There was a certain sense of déjà vu earlier this year, at least for those of us old enough to remember Y2K (and I hope at least some of you are!). All that fuss about cookies and privacy, the doom-mongering (OK, I’ll put my hand up to some of that), and then… nothing. Well, almost nothing anyway. Last-minute guidance changes suggesting that it wasn’t going to be that big a deal after all.
It was all rather reminiscent of the morning of January 1st 2000. Apart from the worse-than-usual hangovers, there were no power cuts, no planes falling from the sky, no sign at all of the predicted apocalypse – not even a bit of mild chaos.
Of course the outsiders’ view of Y2K was that it had all been a waste of time, since they were largely unaware of the amount of effort that had gone into making sure that precisely nothing happened.
Similarly, after years and months of build-up, the May deadline for the ‘cookie law’ has been and gone, and at least superficially it seems not much has changed. The internet certainly hasn’t ground to a halt, and while most of us will have noticed some changes it hasn’t exactly been revolutionary stuff.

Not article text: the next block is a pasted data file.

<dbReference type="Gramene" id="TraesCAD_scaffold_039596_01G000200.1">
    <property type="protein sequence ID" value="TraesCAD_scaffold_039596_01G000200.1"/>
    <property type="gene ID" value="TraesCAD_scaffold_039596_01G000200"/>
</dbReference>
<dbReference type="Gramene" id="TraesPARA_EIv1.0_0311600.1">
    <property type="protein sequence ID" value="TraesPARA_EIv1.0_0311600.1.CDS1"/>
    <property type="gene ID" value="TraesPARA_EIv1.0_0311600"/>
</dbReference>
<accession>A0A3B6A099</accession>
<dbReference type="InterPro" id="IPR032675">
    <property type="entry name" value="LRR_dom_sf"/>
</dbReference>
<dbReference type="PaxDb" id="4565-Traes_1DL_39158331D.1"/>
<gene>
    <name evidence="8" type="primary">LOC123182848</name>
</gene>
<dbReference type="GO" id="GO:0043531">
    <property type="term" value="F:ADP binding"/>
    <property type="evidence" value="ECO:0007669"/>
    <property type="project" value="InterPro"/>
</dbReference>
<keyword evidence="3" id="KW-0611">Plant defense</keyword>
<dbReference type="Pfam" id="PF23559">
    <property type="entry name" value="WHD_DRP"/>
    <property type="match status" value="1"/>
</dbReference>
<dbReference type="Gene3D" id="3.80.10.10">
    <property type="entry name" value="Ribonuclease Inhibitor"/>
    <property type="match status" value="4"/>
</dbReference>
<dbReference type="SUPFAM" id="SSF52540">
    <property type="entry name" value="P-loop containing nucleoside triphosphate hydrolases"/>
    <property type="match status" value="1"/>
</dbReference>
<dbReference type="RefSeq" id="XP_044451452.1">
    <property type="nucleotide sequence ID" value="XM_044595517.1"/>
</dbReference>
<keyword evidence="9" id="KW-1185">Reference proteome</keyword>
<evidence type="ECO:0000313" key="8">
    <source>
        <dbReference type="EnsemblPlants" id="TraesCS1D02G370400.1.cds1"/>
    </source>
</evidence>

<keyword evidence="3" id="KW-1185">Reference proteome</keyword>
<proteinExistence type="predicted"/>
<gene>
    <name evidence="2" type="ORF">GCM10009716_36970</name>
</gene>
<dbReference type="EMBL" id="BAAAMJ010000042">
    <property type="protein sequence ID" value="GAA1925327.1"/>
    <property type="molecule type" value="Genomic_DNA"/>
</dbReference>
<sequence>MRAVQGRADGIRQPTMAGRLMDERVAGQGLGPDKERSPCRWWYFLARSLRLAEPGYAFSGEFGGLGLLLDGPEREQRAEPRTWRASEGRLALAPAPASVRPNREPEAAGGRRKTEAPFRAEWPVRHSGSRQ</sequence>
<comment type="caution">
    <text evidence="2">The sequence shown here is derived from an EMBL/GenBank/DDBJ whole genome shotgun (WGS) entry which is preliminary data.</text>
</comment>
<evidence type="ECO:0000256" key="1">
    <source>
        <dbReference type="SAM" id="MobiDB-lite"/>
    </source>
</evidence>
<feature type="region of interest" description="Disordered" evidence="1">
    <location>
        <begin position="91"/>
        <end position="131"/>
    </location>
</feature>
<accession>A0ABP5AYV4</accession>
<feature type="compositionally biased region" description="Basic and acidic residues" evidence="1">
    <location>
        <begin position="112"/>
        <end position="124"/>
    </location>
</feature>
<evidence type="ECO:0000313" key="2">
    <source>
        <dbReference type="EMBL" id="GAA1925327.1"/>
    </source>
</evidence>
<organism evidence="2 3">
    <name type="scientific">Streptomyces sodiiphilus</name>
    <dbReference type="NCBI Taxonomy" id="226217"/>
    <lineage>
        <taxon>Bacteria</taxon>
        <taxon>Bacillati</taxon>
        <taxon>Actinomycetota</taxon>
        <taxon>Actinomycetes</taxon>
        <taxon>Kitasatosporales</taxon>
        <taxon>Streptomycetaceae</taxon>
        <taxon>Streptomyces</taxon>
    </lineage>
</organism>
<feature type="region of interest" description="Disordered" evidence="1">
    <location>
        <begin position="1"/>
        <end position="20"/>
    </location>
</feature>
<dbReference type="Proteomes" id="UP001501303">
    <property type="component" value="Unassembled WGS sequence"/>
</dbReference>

But where this differs from Y2K is that it isn’t a one-off event and in many ways, we’re only at the thin end of the wedge. Privacy concerns are not going away, and as the world shrinks and our interactions become more and more joined-up, consumers are going to become more aware of the value of their information. This is especially true of younger demographics – while they may be happy to live their lives online without much concern for privacy now, as they get older they will become more privacy-conscious.
The ICO have this week announced that they have started setting compliance deadlines for some organisations. It remains to be seen what effect this will have, but many commentators were convinced that nothing would ever actually be done. This was always an optimistic view at best, so instead of breathing a sigh of relief and going back to our day jobs, we should be making sure that we think about privacy in almost everything we do.
Conrad’s Privacy session is at 13:40 in Small Room 1
Author: Conrad Bennett
Position: VP EMEA Technical Services, WebTrends